Even if you're just a small part of Canada's food scene, there's a fairly good chance that you know of Amy Rosen. Straight out of journalism school, Rosen started out freelancing for enRoute magazine before climbing the culinary writing ladder with ease, becoming Chatelaine's food editor (a position she departed from about three years ago), authoring multiple cookbooks including last year's Toronto Cooks and much more. She's known for her intoxicating writing style that draws readers in and makes them wish they were by her side, be it on the tundra in northern Manitoba or traipsing around Portugal in search of the best ceviche.
This week, Rosen announced a very different venture, one that's most likely to ground her a bit more from her worldly travels. She's set to open a gourmet cinnamon bun shop later this year. It's rare for a food writer to venture into the food industry, but with a degree from Le Cordon Bleu and years of experience writing recipes, or as Rosen puts it, "Making cooking approachable, feeding people and licking the bowl is what I do best," Rosen is set for success.
So, why cinnamon buns? There aren't really many independent shops in Canada that focus on making good quality cinnamon buns. In a country that has more macaron shops, patisseries and doughnut makers than you can shake a stick at, this sweet new business venture definitely looks like it will fill a niche. When asked if there is a fond food memory or Rosen family tradition that sparked the writer's deep love for cinnamon buns, she says that the sweet swirl of cinnamon dusted dough isn't just her love affair, it's pretty much everyone's.
"I’m not doing this because I love cinnamon buns, I’m doing this because everyone loves cinnamon buns. The idea came to me at the cottage during the tail end of the Christmas holidays. The whole family was up there, we made cinnamon buns and I realized that from my smallest niece (who’s not yet two), to a gaggle of tweens and teenagers, 40-somethings, and my parents in their 70s, cinnamon buns were the one food that everyone ate with zeal."
In addition to the seemingly unanimous love for the sweet treat, she notes the lack of good quality products out there.
"People love cinnamon buns and besides a few bakeries who put out a pan or two each day, nobody was doing really great, homemade cinnamon buns for the masses," she explains. "So, I saw a need. I could see people picking up a dozen on their way to work and showing up like a friggin’ conquering hero."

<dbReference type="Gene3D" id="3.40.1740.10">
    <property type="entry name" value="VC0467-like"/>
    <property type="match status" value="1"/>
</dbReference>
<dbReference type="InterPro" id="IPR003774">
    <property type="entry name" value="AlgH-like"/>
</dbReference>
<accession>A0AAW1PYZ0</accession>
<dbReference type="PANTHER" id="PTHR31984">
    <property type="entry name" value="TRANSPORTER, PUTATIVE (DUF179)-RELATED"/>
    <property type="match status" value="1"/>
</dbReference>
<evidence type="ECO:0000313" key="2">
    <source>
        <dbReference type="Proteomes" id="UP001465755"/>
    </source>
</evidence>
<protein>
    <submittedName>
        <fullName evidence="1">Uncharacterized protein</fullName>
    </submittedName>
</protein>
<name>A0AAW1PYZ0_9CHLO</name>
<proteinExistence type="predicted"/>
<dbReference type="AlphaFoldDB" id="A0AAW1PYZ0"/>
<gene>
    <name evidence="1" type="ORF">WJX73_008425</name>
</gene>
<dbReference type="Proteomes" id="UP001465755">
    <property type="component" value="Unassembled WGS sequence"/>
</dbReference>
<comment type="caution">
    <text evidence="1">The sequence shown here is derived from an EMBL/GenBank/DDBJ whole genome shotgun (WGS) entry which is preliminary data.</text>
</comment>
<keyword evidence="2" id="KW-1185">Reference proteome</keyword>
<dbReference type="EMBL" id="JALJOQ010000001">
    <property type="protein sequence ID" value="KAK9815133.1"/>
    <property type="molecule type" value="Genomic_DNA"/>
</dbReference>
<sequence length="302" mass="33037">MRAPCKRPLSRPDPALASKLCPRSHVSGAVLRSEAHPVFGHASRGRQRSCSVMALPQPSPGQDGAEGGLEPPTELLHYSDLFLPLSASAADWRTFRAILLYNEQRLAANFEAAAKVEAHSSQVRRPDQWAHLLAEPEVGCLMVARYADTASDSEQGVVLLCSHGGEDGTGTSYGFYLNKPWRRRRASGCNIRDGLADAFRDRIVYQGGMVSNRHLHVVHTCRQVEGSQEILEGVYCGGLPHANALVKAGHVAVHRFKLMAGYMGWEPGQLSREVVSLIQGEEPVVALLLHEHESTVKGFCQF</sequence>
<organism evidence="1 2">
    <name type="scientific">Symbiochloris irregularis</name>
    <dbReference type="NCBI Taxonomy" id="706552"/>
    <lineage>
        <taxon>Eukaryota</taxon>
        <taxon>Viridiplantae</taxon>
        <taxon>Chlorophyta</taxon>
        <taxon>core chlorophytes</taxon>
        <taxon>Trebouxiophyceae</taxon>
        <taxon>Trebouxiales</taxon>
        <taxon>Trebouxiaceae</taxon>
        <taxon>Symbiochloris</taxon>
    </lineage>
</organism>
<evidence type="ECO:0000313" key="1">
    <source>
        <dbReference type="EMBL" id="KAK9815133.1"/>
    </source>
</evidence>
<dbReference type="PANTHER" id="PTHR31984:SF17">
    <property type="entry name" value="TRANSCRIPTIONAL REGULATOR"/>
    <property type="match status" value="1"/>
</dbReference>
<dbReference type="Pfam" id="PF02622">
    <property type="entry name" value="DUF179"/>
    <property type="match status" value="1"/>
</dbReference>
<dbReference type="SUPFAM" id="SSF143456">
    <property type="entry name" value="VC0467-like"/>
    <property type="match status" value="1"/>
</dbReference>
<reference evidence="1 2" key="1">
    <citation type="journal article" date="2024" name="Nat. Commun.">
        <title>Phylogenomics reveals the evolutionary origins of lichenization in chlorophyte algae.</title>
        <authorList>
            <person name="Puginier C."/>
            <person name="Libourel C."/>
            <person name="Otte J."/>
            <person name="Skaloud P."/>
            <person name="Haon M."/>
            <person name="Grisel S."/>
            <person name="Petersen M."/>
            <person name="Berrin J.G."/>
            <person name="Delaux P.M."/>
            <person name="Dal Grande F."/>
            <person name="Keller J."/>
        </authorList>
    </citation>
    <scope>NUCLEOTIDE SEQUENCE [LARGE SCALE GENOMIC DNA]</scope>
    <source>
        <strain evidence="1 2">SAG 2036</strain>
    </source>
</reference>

I agree, a batch of warm, lightly-glazed cinnamon buns are always more welcomed than a dozen doughnuts from Timmy's.
She continues, "I’ve also been pretty intrigued by the success of some local places doing one thing really well, like Bang Bang’s ice cream sandwiches. I asked a bunch of chefs and bakers I admire if I should do it and they all said I should go for it, without hesitation. They were all so encouraging."
So, what should cinnamon bun fans be on the lookout for and what can they expect from Rosen? She says that the name will most likely be Rosen’s Cinnamon Buns, and the place will be fashioned after an old Kensington market Jewish bakery. It'll feature two main items: large buns and minis, and cinnamon bun bread pudding (loaf sized and small), all made with the best ingredients.
"Ezra Braves from Ezra’s Pound in Toronto is a big inspiration on that front in terms of a cafe doing things right. And I’ll serve amazing drip coffee and warm cinnamon-spiced Ontario apple cider for the kids," Rosen explains. "But it won’t be eat-in. Get your buns and your drink and get the hell out of my place. Once I get comfortable, we’ll start with seasonal flavours and perhaps funky toppings, because you cannot stop progress!"
Don't think Rosen is stepping back from writing. In fact, that's far from it. You will still see many of her captivating travel pieces in enRoute magazine and there is also a new cookbook on the horizon, as Toronto Cooks 2 was just given the green light after the massive success of the original. So, after years of traveling all around the world eating and drinking a plethora of amazing things, where does Rosen think a person can find the best cinnamon bun?
"Without a doubt, Solly’s in Vancouver makes the best cinnamon buns in the world. If mine are half as good as theirs, I'd consider it a win," she happily admits. "Theirs are different from any bun I’ve had; very thinly-rolled dough is packed with cinnamon, butter and sugar, and there’s a kind of cinnamon caramel drizzled on top. Fluffy, darkly burnished--a total delight."